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From the Editor


By:  David Deschesne

Editor/Publisher, Fort Fairfield Journal, 

July 9, 2014

If our Money Was Still Backed By Silver, What Would Prices Look Like?


Measured in U.S. Federal Reserve Note dollars, I don’t have much wealth. As a result, my wife and I have to be very frugal with what little purchasing power the paper money we trade with has left in it. For example, for entertainment we do not go to expensive movie theaters or buy newly released movies on DVD. Instead, we wait until the movie drops to $5.00 on DVD and then buy it. A recent movie we watched was The A-Team, which was based on the TV show by that name (that’s a four year-old movie, so it gives you an idea of how big a backlog of movies we have yet to go through). Toward the beginning of that movie, there was a line that caused me to have an epiphany. The team was at a forward operating base and being visited by a CIA agent regarding some stolen engraving plates from the U.S. mint. Apparently some thugs had seized what’s left of the Iraqi national mint and, with those stolen plates, were planning to, as the line in the movie says, “run off billions of dollars in unbacked American currency.”

I immediately said, “Hey, wait a minute, all American currency today is unbacked.” You see, there is nothing actually backing our money today so, it is in effect like the money in that movie: all counterfeit. Even the money printed by the U.S. bureau of engraving and printing is counterfeit and backed by nothing.

Many of the old timers I speak to today about money believe it is still backed by silver. Sorry, it isn’t. The Federal Reserve, which is a private consortium of international banks and businessmen—not a branch of the U.S. government—hi-jacked our money system in 1913, caused the Great Depression by tinkering with the money supply, called in all their loans that were payable in gold and caused the U.S government to functionally go bankrupt in 1933. They then forced us off the gold standard in that year for all paper Federal Reserve Notes being used domestically, they then removed the silver backing in 1964 and took the paper money off the gold standard internationally in 1971. Since then, the value of the U.S. dollar in the form of the Federal Reserve Note has plummeted to the bottom of the proverbial trash bin. Our money, which is now backed by bits and pieces of other people’s debt—their promise to pay a bank loan, rather than anything of tangible physical value—now only has a fraction of its original worth. This is the reason counterfeiting money was made illegal in the U.S. Constitution and why the U.S. Federal Reserve private counterfeiting ring should be abolished and all of their leaders imprisoned for counterfeiting for what they have done to the U.S. money supply.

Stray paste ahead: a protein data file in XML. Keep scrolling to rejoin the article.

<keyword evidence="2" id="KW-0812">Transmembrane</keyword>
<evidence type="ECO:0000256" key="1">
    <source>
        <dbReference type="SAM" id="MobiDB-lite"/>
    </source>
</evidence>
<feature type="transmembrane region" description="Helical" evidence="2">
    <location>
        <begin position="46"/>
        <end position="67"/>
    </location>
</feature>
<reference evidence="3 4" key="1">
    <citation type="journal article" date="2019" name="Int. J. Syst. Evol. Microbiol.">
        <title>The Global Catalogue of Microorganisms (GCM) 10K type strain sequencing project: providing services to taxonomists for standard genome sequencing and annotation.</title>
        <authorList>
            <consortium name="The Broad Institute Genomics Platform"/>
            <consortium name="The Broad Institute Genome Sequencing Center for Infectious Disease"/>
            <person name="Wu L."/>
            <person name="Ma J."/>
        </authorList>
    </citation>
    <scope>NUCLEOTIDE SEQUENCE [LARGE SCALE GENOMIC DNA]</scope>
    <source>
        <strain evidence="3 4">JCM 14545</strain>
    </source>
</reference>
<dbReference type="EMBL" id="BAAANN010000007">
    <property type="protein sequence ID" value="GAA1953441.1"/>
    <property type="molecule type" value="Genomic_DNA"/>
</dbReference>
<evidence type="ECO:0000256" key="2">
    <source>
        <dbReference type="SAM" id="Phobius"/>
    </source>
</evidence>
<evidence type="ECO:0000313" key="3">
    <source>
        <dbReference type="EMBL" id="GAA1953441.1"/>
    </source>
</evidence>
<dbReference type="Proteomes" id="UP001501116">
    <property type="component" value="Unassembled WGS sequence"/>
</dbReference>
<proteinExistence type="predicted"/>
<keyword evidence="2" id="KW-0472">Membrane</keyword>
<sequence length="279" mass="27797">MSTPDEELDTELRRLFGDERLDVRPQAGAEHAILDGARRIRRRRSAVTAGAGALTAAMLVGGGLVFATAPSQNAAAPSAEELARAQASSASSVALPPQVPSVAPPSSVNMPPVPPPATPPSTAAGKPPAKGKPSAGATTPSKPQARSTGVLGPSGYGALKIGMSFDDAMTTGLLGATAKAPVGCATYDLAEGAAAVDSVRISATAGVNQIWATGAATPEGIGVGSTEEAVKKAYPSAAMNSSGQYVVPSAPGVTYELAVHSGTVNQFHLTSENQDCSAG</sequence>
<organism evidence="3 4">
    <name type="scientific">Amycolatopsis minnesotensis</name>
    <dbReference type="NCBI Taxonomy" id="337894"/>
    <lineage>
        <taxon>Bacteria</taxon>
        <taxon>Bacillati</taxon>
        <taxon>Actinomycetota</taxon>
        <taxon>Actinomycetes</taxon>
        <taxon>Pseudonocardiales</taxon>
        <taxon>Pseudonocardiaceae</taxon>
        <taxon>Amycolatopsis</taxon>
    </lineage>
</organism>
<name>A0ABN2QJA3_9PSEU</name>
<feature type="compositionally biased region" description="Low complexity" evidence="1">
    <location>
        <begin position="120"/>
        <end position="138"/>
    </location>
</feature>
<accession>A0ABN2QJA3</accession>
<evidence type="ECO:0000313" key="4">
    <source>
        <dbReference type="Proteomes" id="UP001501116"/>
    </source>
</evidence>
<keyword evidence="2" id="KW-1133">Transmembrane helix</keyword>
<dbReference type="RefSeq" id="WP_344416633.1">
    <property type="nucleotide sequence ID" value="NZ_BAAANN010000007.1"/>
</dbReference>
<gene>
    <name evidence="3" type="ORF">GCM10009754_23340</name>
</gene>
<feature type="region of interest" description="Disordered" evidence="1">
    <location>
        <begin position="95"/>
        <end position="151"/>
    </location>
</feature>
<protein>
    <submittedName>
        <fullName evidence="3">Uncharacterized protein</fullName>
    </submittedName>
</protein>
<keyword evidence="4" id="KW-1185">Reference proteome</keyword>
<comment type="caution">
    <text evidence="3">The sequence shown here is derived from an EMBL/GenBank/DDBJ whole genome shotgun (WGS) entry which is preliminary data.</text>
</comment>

Silver to dollar pricing comparison

In order to illustrate how far our money system has depreciated in value I will show here some commonly purchased items and what their price would be if our dollar was still—as the U.S. Constitution mandates—backed by silver. That means for every dollar in paper money there would have to be an ounce of silver on deposit at a bank and that paper dollar could be immediately converted into that ounce of silver.

A dollar in the U.S. used to signify an ounce of silver (actually, the silver dollars were 90% silver and 10% copper and zinc in order to make them more durable and wear longer).

Today’s silver dollar (above) is still minted by the U.S. mint but is .999% pure. It is a true dollar and vividly shows the depreciation the Federal Reserve Note dollar has undergone because it takes around 22 Federal Reserve Note paper dollars to evenly trade for just 1 U.S. silver dollar.

We’re used to seeing Canadian money discount rates of around 10 to 15 percent. If we advertised the discount rate of the Federal Reserve Note to the U.S. Silver dollar—which is still official U.S. money— that would be a discount rate of 95.4% at the current rate.

If Our Money was Backed by Silver, the prices would be...

If our money was still backed by silver, the following items would have the cost noted with them. Many older folks will remember back before 1964 that these prices are similar to what those items cost when they had silver for money instead of debt-backed counterfeit paper:




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